On a summer afternoon in 1951, the Swiss architect, artist and theorist Charles-Édouard Jeanneret-Gris—known professionally as Le Corbusier—found himself on an East Hampton beach in the company of the Nivola family. In New York to work on an ill-fated commission for the United Nations headquarters, he had first visited the Nivolas the previous year, when he painted two murals in their house on Old Stone Highway. Evidently he was intrigued by the sand-casting technique that his host, the sculptor Costantino Nivola, had developed while playing on the shore with his kids. By hollowing out shapes in the wet sand and filling them with plaster, Nivola created reliefs that, with Corbu’s encouragement, evolved into large architectural installations. Corbu himself experimented with the process, creating a cast-plaster panel that is now on display in “Le Corbusier: An Atlas of Modern Landscapes,” at the Museum on Modern Art.

I am far from alone in pointing out that the exhibition’s problems begin with its title. In Archinect, Ross Wolfe describes the theme as “superfluous and tacked on,” while Martin Filler, in the New York Review of Books, notes that no amount of curatorial emphasis on how Corbu framed the landscape in views from ribbon windows can counter “his reputation as a megalomaniacal city planner” whose enormous apartment blocks epitomize all that went wrong with 20th century urbanism. Writing in The New York Times, Michael Kimmelman called the show’s premise “tendentious,” since Corbu’s early landscape paintings and the few natural objects he collected, which apparently inspired some of his structural forms, do little if anything to revise his image as a doctrinaire formalist whose buildings often stick out from their surroundings like geometric sore thumbs. Nature was far too chaotic for his taste. Indeed, as envisioned by Corbu, the modern landscape was a product of human intervention, shaped in the service of the built environment.

Why not just forget the title and take in the vast scope of Corbu’s accomplishments, presented here in MoMA’s first-ever comprehensive survey? I think that makes sense, although there are still other weaknesses in this panoramic overview of the master’s career. One is the contradictory character of his apparent aims. Adopting a pseudonym derived from a family surname, as Le Corbusier he co-founded an art movement known as Purism, which advocated clarity and rationality. But the paintings on view are hardly distinguishable from the Cubism he denounced as decorative. This reductive impulse translated more effectively into his architectural designs. Although he maintained that the architect creates “in observance of the laws of nature,” he was talking about gravity, tension, weight, and other such physical laws. Nature was a force to be reckoned with, but more as an adversary than an ally.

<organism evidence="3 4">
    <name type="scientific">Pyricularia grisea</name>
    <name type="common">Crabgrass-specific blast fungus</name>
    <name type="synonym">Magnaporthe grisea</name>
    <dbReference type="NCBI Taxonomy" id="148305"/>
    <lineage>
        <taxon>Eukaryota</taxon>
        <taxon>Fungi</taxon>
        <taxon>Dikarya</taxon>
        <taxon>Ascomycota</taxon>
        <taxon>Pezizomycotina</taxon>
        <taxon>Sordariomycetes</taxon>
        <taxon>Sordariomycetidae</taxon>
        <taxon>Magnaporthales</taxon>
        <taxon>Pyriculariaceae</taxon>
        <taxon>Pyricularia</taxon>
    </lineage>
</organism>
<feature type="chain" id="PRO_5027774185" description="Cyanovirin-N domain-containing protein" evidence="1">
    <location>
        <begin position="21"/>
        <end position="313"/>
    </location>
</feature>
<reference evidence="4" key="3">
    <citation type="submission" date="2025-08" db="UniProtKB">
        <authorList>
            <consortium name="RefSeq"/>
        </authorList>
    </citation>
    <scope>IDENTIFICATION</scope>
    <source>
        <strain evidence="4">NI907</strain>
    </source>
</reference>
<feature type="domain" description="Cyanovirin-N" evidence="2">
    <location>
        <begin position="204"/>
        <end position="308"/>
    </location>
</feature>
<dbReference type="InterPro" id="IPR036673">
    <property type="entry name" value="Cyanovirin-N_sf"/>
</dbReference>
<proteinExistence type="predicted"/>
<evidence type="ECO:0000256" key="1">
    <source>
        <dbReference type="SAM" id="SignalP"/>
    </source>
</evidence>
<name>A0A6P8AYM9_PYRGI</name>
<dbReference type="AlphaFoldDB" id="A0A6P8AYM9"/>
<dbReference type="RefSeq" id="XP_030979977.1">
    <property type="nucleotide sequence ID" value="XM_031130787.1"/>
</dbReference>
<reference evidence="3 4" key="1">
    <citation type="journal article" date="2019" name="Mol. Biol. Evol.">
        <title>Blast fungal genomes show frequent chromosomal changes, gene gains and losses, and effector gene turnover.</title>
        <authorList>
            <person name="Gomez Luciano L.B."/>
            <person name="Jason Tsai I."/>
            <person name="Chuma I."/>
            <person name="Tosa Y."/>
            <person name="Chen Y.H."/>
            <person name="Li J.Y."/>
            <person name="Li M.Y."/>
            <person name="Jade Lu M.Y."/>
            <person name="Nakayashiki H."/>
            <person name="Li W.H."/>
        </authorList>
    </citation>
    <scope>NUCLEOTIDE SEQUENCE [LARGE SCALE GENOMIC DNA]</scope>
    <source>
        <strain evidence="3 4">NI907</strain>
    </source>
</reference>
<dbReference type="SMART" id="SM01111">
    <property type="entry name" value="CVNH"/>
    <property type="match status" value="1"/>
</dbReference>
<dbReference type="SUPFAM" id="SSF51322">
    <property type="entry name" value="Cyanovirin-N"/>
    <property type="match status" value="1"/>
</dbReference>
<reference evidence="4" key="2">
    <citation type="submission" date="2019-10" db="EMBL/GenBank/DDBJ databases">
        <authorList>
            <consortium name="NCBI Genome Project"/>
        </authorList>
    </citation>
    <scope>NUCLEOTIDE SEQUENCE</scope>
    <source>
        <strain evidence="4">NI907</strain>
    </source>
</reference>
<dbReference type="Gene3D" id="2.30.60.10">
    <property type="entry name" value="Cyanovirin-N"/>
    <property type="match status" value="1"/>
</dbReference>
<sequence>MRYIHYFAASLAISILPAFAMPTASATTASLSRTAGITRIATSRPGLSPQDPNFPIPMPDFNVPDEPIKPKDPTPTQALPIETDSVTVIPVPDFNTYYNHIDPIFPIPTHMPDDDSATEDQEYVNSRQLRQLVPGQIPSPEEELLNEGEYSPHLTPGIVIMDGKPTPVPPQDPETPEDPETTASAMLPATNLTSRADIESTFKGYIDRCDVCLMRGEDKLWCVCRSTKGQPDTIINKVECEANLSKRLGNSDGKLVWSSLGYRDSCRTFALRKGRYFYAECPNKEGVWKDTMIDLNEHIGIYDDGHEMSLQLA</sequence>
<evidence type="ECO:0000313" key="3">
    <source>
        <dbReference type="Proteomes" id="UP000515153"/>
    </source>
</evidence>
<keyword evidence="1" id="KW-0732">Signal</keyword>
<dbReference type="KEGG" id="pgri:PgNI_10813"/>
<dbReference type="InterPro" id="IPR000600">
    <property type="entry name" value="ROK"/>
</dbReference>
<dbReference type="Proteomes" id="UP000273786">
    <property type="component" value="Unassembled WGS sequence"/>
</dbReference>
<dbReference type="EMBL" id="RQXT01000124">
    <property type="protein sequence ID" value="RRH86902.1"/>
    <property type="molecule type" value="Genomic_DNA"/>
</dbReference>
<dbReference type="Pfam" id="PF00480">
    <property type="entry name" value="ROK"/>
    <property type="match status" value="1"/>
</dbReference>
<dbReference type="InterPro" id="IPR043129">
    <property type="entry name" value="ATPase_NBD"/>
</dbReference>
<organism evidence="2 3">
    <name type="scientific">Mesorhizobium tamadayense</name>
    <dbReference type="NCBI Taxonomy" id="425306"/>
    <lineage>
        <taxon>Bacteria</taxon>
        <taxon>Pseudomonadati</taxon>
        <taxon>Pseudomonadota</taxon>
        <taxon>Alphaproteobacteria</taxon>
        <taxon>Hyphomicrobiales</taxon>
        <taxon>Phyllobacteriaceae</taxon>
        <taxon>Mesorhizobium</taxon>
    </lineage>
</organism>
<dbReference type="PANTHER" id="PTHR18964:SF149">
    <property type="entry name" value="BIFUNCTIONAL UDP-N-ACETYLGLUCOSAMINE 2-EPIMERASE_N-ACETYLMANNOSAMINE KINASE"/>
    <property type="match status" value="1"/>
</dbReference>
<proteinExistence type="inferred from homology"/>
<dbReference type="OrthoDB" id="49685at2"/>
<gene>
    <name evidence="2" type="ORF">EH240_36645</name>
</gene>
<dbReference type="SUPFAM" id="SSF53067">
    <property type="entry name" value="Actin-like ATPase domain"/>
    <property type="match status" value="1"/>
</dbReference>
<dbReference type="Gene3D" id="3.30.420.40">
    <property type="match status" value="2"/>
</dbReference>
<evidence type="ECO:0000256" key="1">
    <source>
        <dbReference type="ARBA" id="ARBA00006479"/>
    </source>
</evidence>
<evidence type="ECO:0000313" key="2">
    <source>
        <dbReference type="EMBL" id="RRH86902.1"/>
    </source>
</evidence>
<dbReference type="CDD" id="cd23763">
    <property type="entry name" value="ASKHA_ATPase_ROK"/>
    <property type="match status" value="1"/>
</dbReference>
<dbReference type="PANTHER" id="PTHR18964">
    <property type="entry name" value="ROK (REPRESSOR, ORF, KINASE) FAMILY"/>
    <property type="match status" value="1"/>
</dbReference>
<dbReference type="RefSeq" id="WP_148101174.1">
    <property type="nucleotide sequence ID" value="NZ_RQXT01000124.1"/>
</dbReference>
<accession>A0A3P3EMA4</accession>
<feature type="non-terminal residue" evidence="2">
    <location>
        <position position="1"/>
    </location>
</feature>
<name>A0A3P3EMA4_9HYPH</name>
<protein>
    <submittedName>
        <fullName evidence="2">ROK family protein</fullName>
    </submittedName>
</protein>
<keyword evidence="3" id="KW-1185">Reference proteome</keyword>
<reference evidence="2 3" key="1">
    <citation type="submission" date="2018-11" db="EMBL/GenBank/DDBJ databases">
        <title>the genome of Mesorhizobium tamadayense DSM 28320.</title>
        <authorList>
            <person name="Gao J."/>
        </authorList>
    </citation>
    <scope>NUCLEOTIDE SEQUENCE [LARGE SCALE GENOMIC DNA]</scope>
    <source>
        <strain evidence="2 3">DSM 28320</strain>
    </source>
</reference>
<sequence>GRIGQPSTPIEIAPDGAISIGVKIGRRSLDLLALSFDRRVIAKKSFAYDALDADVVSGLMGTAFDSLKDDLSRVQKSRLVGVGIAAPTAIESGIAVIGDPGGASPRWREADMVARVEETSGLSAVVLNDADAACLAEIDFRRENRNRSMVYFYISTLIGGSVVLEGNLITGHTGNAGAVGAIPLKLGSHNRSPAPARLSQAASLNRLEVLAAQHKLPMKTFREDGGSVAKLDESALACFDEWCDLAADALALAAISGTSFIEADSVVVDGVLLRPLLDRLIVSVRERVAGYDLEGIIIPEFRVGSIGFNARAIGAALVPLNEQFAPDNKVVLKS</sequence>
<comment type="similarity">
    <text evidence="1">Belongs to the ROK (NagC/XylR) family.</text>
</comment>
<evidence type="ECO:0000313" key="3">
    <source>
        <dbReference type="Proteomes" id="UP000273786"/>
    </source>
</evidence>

Corbu’s famous concept of a building as a “machine for living in” had worldwide impact, not only on his own commissions—from single family homes like the Villa Savoye to an entire planned city in the Punjab—but on modernist architects’ fundamental approach to design problems. He is often blamed for the destruction of rundown but vibrant urban neighborhoods in favor of sterile towers, although his own plans for such monoliths remained on the drawing board. Those plans are in the show, together with many fascinating original scale models, concept sketches and other documentation, period films of Corbu explaining himself, and beautiful contemporary photographs (mounted way too high) of several notable buildings. It’s hard to get a sense of scale and proportion without actually visiting the buildings themselves, and a few reconstructed rooms do little to conjure the experience of place, but the insights into Corbu’s thought process more than compensate. This is, after all, an exhibition, not a house tour.

Given his penchant for unadorned structures, amply illustrated at MoMA, it’s hard to understand Corbu’s interest in Nivola’s sand-casting technique. After the solitary experiment in 1951, which he left at the Nivola house, it seems he never tried it again or chose to use anything like it to embellish his buildings. But even as an anomaly the plaque is interesting, although why the curators chose to display it flat is anyone’s guess. It was intended to be a wall piece, but at MoMA it’s lying on a raised base, looking more like a lumpy coffee table than a bas relief. As I was pondering this decision, without any prompting from me a nearby group was debating the same question. Nevertheless, it was created horizontally, exploiting the inherent qualities of wet beach sand, and in its modest way it represents the closest Corbu ever got to conforming to nature’s dictates.